Crisis Relief: Financial Lifelines for Affected Workers
In the spring of 2020, unprecedented steps taken to help slow the spread of COVID-19 caused millions of Americans — including heavily impacted small-business owners and workers — to suffer a sudden and severe loss of income.
Congress quickly passed relief packages designed to ease some of the financial pain. The Families First Coronavirus Response Act (FFCRA) extends paid leave to affected workers at some small businesses. The Coronavirus Aid, Relief, and Economic Security (CARES) Act includes temporary provisions that make it easier to access money held in tax-deferred retirement accounts.
Keep in mind that tapping retirement savings should generally be a last resort, as it may result in a financial shortfall later in life.
The FFCRA requires “eligible employers” with fewer than 500 employees to provide two weeks of paid sick leave to workers affected by COVID-19 (at 100% of usual pay, or two-thirds of usual pay if caring for sick family members or children). Workers with children whose schools or daycare centers are unavailable may receive an additional 10 weeks of family and medical leave (at two-thirds of usual pay). Employers (and self-employed workers) will be reimbursed with refundable payroll tax credits.
Distributions from tax-deferred retirement accounts such as 401(k)s and traditional IRAs are taxed as ordinary income in the year they are received, and withdrawals prior to age 59½ are normally subject to a 10% federal tax penalty (with certain exceptions).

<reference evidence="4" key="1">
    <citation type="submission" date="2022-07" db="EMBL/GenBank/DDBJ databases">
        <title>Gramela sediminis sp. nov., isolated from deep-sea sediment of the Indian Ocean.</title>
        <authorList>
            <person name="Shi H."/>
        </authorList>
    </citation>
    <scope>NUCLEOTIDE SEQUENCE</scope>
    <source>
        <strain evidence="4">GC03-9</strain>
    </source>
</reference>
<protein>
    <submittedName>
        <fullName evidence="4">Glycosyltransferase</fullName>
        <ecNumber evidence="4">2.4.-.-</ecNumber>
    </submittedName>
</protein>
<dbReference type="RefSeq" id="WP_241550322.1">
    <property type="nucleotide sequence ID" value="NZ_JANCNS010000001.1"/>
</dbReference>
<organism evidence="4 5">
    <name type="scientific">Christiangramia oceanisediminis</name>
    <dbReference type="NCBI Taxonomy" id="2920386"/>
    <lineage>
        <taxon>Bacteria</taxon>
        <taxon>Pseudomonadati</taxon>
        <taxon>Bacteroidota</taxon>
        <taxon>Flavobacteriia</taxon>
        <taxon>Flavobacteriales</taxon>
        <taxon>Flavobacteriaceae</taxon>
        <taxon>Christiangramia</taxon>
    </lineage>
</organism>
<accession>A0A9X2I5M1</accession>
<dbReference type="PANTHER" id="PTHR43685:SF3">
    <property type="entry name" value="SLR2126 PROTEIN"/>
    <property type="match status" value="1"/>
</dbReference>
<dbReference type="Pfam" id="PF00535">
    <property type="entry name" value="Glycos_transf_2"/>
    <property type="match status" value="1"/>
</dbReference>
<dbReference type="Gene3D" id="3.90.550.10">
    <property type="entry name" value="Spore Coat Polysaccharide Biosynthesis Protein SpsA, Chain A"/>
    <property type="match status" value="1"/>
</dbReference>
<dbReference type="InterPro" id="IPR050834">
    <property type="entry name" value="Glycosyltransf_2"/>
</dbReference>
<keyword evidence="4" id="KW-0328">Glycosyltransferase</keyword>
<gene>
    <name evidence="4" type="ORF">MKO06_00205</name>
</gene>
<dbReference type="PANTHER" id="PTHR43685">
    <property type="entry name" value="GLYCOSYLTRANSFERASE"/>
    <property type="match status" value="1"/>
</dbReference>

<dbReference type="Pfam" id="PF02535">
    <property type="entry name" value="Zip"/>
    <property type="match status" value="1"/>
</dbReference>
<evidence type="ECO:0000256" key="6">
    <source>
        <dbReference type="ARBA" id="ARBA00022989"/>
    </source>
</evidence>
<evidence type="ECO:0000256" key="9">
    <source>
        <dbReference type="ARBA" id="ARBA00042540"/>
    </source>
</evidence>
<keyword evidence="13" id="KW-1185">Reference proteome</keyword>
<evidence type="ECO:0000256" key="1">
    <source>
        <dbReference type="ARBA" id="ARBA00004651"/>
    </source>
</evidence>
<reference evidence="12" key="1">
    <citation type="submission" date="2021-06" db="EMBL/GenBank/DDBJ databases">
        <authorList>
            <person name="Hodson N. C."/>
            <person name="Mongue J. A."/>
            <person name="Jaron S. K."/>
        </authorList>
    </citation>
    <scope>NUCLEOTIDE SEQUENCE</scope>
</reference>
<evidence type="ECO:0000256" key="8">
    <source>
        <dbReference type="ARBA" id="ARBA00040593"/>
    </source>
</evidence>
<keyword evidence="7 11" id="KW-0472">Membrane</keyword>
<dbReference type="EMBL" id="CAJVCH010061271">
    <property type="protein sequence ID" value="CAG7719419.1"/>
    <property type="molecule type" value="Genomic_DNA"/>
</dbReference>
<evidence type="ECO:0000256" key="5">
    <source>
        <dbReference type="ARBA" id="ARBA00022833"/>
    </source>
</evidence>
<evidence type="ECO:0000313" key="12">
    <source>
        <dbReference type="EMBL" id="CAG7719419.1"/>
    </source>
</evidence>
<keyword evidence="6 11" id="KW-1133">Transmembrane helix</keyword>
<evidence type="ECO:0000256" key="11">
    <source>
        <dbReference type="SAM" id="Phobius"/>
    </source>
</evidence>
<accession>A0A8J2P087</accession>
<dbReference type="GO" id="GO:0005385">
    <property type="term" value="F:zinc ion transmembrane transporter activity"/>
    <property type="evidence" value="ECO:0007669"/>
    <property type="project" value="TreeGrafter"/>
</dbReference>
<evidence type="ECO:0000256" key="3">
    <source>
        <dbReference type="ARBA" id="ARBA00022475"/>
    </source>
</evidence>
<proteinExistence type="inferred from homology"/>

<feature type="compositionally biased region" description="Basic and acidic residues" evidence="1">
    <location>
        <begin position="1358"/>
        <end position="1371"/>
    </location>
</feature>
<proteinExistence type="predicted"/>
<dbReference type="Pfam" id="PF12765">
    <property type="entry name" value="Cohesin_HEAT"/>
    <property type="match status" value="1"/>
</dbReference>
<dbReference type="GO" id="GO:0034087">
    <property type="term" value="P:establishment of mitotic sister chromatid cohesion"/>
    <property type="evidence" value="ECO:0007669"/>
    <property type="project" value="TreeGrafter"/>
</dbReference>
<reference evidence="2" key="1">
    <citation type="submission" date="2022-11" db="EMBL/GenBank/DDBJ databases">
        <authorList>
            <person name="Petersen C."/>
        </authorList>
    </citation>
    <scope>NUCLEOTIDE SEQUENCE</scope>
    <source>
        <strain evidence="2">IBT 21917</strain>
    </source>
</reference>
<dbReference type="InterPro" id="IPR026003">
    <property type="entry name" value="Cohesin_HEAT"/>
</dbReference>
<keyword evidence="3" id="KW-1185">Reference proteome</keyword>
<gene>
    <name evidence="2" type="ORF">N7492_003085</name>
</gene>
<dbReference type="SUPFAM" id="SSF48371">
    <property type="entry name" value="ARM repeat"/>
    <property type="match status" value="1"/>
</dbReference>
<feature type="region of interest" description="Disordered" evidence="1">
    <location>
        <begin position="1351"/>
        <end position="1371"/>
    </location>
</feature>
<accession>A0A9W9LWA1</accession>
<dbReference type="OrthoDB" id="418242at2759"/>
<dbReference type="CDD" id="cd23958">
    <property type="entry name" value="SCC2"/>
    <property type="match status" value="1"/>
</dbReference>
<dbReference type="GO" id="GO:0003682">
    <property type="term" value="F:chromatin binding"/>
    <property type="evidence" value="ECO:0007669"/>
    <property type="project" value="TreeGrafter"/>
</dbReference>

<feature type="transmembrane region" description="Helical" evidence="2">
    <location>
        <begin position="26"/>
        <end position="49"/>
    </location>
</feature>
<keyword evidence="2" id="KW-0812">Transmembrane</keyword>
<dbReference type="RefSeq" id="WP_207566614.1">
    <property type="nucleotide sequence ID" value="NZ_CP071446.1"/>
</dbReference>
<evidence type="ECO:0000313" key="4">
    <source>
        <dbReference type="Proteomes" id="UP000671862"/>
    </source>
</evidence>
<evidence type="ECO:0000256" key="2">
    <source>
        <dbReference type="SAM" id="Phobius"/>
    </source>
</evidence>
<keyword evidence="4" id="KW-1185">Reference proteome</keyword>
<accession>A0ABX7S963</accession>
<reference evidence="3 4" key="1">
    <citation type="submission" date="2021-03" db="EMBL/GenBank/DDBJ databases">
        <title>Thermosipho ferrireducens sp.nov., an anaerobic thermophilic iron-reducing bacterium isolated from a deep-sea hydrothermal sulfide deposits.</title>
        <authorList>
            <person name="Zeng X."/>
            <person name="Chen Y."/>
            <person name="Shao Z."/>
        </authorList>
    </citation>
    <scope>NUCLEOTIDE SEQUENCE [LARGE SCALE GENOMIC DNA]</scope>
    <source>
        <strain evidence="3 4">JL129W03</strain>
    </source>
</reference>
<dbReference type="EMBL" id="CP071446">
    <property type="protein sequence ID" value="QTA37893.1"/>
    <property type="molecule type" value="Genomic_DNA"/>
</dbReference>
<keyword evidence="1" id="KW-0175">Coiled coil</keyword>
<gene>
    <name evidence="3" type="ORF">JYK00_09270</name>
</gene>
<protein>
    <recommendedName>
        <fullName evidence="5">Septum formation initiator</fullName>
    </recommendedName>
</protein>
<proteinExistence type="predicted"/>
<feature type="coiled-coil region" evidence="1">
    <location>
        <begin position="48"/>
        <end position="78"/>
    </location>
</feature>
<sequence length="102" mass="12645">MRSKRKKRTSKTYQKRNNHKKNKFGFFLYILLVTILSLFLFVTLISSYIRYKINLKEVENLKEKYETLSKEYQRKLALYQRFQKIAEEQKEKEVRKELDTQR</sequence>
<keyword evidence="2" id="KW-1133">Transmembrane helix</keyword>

The CARES Act waives the 10% early-distribution penalty for coronavirus-related retirement plan distributions up to $100,000 taken in 2020. These situations include a diagnosis of COVID-19 for account owners and certain family members; a financial setback due to a quarantine, furlough, layoff, or reduced work hours; an inability to work due to lack of child care; and in the case of business owners, the need to close or reduce hours as a result of the virus. The income can be spread evenly over three years for tax purposes, and all or some of the withdrawn amount can be reinvested within three years.
Many employer plans allow participants to borrow against their retirement savings and repay the money through salary deferrals. Normally, plan loans are limited to 50% of the vested balance or $50,000, whichever is less. For plan participants affected by the pandemic, the CARES Act increases the loan limit to $100,000, or 100% of the vested account balance if less, for loans taken out between March 27 and September 22, 2020.
Retirement plan loans typically must be repaid within five years (unless the money is used to purchase a primary residence). However, for qualified individuals who have outstanding loans, the CARES Act allows loan payments due between March 27 and December 31, 2020, to be delayed by one year.